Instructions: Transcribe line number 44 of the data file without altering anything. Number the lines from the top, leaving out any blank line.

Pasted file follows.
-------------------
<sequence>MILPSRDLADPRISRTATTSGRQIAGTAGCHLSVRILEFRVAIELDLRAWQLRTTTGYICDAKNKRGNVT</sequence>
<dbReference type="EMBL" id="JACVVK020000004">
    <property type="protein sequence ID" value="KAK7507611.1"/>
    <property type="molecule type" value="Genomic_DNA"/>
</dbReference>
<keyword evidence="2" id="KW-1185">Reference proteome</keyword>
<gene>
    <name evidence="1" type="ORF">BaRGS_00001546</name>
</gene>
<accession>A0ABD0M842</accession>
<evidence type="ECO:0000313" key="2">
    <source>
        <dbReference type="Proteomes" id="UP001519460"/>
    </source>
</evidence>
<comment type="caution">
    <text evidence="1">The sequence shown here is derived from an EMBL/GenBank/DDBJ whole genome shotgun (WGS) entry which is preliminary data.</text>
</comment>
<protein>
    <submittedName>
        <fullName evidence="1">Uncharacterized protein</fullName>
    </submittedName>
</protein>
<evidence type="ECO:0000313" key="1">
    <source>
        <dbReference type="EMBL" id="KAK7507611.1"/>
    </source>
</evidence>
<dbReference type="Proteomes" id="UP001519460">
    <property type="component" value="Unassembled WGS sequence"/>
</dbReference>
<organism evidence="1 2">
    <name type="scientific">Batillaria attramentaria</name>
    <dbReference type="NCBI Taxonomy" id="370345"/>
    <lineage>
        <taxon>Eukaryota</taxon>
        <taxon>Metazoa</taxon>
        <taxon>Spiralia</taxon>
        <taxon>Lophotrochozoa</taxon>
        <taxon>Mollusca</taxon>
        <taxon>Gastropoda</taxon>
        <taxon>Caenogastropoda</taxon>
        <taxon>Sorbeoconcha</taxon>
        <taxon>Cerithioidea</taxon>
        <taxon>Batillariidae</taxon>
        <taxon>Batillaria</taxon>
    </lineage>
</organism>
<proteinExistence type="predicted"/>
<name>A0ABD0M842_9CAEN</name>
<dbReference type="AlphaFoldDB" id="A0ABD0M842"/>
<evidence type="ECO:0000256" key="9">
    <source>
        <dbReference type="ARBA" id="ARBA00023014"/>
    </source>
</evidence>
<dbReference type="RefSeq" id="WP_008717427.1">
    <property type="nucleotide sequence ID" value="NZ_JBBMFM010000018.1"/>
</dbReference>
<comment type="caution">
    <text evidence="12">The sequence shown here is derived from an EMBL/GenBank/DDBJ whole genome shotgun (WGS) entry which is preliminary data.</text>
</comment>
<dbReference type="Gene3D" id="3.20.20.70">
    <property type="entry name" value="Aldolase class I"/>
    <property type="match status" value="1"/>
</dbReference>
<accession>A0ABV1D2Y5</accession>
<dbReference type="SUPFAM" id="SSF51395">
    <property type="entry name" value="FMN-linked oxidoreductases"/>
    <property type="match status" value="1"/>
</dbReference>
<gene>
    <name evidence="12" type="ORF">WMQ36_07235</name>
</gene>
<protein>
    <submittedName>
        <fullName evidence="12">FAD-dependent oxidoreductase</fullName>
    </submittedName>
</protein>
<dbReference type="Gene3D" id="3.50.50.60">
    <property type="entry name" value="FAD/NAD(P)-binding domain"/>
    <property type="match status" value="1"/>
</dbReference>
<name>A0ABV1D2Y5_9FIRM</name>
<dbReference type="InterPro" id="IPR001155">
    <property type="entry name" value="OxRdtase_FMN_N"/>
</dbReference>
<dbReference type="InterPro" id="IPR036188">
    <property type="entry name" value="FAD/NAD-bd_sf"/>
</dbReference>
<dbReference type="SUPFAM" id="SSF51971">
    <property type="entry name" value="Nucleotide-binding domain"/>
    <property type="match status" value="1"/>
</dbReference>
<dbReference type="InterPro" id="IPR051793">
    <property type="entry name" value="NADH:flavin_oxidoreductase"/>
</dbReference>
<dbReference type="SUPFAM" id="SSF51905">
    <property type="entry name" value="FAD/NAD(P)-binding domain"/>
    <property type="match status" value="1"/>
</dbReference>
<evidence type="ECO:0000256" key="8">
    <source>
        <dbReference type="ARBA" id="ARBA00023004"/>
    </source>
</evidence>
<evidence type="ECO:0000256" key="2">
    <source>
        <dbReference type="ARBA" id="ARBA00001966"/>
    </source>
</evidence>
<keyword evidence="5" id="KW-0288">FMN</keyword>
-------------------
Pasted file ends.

        <taxon>Cerithioidea</taxon>